Round two in our head-to-head comparison of Werner touring paddles pits the Little Dipper versus the Athena. Both of these paddles represent the small-range (with respect to blade area) of Werner’s low-angle touring paddles. The blade area makes these two paddles well suited for smaller paddlers or those with injuries who are looking for low-impact and efficient strokes. Both paddles feature Werner’s adjustable ferrule system and come in a variety of options (small shaft, neutral-bent shaft, various lengths, ect). Here we go:
The Little Dipper:
Layup: Carbon shaft with fiberglass blades (Premium); Carbon shaft with carbon blades (Performance)
Weight: 27.5oz (Premium); 25.5oz (Performance)
Blade Size: 550cm2
Cost (MSRP): $275 (Premium); $350 (Performance)
Feel on the water: The aptly-named Little Dipper provides the light stroke that you would expect. However, after a sturdy catch the little dipper tends to flutter quite a bit and the overall forward stroke is less-than stable. Very little effort is required per stroke but a much higher cadence (strokes per minute) is needed to keep the pace. The Little Dipper offers smooth transitions between strokes but provides less-than-average support while sculling and bracing. Overall, this paddle was good but not inspirational.
Layup: Carbon shaft with carbon performance core blades (Performance Core).
Blade Size: 550cm2
Cost (MSRP): $400
Feel on the water: The Athena (goddess of wisdom) is the lightest low-angle paddle in Werner’s touring line-up and you’d have to be lacking in common sense if you were not to fall in love with this beauty! The Athena provides a very light stroke. Unlike the Little Dipper, the stroke is super stable from catch to release. Transitions are smooth and sculling and bracing support is excellent. The Athena is well balanced and provides a great example of how foam core can benefit a low-angle touring paddle. Without a doubt this is a great paddle!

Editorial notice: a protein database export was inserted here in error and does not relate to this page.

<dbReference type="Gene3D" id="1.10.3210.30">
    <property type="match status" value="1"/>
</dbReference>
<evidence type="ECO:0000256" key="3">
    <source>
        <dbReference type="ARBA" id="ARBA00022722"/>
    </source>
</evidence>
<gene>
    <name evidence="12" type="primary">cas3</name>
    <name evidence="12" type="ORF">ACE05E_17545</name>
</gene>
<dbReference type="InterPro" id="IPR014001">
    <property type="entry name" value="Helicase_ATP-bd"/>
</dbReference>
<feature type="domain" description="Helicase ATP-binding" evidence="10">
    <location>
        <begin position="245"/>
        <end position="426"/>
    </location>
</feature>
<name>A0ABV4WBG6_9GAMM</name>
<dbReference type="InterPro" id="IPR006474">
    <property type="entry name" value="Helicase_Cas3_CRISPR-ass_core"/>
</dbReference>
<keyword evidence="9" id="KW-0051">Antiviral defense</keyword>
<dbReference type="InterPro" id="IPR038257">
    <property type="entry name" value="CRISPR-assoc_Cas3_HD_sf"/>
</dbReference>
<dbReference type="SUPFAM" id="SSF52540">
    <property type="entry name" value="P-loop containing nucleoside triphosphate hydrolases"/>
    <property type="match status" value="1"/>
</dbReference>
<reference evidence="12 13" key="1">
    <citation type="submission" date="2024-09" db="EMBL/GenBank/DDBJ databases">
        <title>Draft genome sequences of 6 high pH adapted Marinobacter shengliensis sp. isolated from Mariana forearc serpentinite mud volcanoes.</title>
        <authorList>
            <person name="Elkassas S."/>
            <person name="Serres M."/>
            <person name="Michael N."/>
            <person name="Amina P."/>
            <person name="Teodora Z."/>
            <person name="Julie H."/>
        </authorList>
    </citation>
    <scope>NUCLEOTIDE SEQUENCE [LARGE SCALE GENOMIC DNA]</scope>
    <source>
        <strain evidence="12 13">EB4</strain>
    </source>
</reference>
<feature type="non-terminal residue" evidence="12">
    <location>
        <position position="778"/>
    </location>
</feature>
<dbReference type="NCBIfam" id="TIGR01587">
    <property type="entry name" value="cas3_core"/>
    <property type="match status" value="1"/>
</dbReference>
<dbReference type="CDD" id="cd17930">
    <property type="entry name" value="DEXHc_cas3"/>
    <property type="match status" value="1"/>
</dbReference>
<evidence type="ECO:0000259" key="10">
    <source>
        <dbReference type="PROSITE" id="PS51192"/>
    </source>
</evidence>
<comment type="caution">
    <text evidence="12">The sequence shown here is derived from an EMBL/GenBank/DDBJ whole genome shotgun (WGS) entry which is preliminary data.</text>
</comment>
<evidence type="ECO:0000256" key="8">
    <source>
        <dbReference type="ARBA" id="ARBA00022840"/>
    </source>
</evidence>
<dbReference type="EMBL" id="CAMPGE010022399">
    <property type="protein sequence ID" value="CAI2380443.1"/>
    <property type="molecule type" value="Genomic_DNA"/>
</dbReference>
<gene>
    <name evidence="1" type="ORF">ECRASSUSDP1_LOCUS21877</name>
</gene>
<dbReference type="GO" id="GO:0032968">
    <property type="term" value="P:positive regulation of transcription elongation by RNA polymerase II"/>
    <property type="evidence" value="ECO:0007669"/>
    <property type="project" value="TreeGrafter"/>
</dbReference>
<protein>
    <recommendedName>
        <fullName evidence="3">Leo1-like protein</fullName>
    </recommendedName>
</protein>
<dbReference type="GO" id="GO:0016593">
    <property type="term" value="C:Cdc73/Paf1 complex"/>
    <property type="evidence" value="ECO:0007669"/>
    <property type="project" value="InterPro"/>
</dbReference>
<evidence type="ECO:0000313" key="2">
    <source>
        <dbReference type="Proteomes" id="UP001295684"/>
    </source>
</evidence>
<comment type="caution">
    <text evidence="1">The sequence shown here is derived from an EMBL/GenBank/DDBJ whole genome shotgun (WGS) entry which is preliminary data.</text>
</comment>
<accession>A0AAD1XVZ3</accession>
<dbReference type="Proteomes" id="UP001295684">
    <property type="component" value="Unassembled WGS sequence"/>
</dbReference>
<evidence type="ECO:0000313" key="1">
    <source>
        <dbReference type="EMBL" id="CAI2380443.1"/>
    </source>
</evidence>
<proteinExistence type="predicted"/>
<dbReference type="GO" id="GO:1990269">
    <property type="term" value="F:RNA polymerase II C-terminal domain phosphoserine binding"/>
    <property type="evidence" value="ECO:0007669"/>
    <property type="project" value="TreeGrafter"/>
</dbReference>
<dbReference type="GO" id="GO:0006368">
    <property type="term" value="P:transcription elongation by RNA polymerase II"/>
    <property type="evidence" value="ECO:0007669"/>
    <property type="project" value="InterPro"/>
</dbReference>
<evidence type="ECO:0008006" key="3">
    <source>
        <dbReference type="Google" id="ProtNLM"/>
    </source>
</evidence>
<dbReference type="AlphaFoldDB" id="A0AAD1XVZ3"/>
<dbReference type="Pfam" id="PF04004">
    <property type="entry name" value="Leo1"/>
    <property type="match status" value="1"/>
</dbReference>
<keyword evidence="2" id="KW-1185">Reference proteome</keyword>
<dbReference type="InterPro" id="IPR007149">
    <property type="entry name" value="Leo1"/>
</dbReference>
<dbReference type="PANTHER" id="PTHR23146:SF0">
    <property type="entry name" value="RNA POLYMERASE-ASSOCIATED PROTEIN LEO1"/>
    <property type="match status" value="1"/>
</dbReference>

The victor of the Little Dipper vs. the Athena showdown may seem quite shocking considering that the Camano won in a landslide over the foam-core Kalliste. We’re giving the Athena the nod in this head-to-head match-up! Unlike with the Kalliste, the foam core of the Athena actually seems to stabilize this smaller blade and provides a much smoother stroke than the non-foam core Little Dipper. The Athena also represents the lightest of Werner’s low-angle touring paddles and the feather-light feel of this “goddess of wisdom” is a hard thing to pass up!
Next, we’ll be moving on to the high angle touring paddles with the Ikelos vs. the Corryvrecken.